A short while ago, Jon Heyman filled in the gaps in Buster Olney’s report. According to Boras buddy Heyman, the Yanks and Damon are two years and $34 million away from an agreement. The Yanks have offered two years at $18 million while Damon and Boras are asking for a new four-year, $52 million deal.

There is, of course, some hyperbole involved here. The Yankees are probably willing to move their deal into the $22-$24 million range over two years, and Boras can’t really expect to get four years or $13 million a year for the 36-year-old Damon. Even in a good market, no team would be willing to give Damon that much money. Whether Damon and Boras are willing to compromise on the years is another issue.

But then what do the Yankees do with Damon? As we’ve seen, his defense isn’t very good any more. His arm was never a plus, and his range numbers are all trending downward. His speed gives him some value on the bases, and he still has some pop in the bat. Thus, Joel Sherman suggests a left field/DH platoon for Damon.

Basically, Damon would DH for half the year and play left field for the other half. The Yanks could then use their glut of outfielders — Melky Cabrera, Brett Gardner, Jamie Hoffmann — to fill in for Damon while he DHs. When Damon plays the field, the Yanks can use the DH as a rotation spot with Posada getting a good amount of DH starts. He’s penciled for those ABs anyway next year. The Yanks could also use Swisher as a DH for some games with Cabrera or Gardner in right.

All in all, Sherman’s idea is one we’ve long endorsed. Johnny Damon shouldn’t be counted on as an everyday outfielder any longer. His return to the Bronx will depend entirely upon whether or not Boras is willing to compromise, what the Yanks want to do with their roster and how they feel about Hideki Matsui. If Boras doesn’t budget, Damon will wind up the Bobby Abreu of 2009/2010, signing a one-year deal at a cut-rate price. Even then, the Yanks could still benefit.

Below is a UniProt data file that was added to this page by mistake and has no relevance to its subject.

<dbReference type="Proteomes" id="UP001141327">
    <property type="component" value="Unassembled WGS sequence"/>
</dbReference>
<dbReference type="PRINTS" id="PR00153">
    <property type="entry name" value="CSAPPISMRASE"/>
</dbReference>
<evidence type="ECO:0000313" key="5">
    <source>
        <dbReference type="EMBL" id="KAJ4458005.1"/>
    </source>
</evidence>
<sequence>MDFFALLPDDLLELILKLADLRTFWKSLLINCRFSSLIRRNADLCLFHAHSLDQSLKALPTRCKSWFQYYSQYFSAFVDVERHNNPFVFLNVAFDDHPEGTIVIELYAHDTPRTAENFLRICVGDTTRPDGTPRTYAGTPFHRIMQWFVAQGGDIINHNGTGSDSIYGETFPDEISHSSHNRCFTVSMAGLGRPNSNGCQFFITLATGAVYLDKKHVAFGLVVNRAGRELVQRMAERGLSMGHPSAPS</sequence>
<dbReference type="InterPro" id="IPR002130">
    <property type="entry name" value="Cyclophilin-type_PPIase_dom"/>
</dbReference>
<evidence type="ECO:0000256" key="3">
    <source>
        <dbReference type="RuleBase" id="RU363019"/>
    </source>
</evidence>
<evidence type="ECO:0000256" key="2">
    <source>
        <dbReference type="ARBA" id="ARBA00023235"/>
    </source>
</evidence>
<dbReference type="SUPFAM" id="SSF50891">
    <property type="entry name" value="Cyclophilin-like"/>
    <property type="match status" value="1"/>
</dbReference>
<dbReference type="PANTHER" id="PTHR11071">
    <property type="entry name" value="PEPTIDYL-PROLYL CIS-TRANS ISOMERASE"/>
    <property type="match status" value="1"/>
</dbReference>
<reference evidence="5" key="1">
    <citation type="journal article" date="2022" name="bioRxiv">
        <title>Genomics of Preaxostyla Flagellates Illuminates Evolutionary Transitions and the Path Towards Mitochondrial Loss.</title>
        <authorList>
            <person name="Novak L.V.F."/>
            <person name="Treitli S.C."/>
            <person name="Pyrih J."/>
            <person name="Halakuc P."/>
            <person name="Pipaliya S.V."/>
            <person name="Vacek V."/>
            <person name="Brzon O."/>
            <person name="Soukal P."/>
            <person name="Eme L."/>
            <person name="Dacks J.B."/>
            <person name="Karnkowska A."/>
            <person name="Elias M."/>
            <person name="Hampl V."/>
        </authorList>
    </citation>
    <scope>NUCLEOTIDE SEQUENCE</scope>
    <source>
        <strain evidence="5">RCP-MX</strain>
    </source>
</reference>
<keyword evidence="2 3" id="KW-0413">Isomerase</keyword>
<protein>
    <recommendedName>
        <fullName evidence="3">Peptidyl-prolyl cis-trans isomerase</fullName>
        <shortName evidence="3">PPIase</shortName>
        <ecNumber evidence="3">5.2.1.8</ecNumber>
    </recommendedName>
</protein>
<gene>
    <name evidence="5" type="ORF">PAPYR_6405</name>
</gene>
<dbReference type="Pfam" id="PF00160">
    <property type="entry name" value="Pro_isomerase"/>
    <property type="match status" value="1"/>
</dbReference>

RAB Lice Chat

Yanks, Damon still worlds apart in negotiations

In his blog today, Buster Olney writes that the Yankees and free agent Johnny Damon are still very far apart in negotiations, mostly because Scott Boras is sticking to the idea of a four year deal. Olney points out that only one free agent (Chone Figgins) has gotten a deal that long this offseason, and I’ll point out that Boras was looking for seven years the last time Damon was free agent. The pickup of Curtis Granderson allows the Yanks to put some pressure on Damon, however it doesn’t look like there will be an agreement made anytime soon.

Meanwhile, Mark Feinsand mentions that Hideki Matsui is willing to accept a one year deal. I love Godzilla, but I’m happy he’s accepted that that’s the best offer he’s going to get at this point in his career. The Yanks may only have about $14M left to spend this offseason, so there might not be room for both of Damon and Matsui.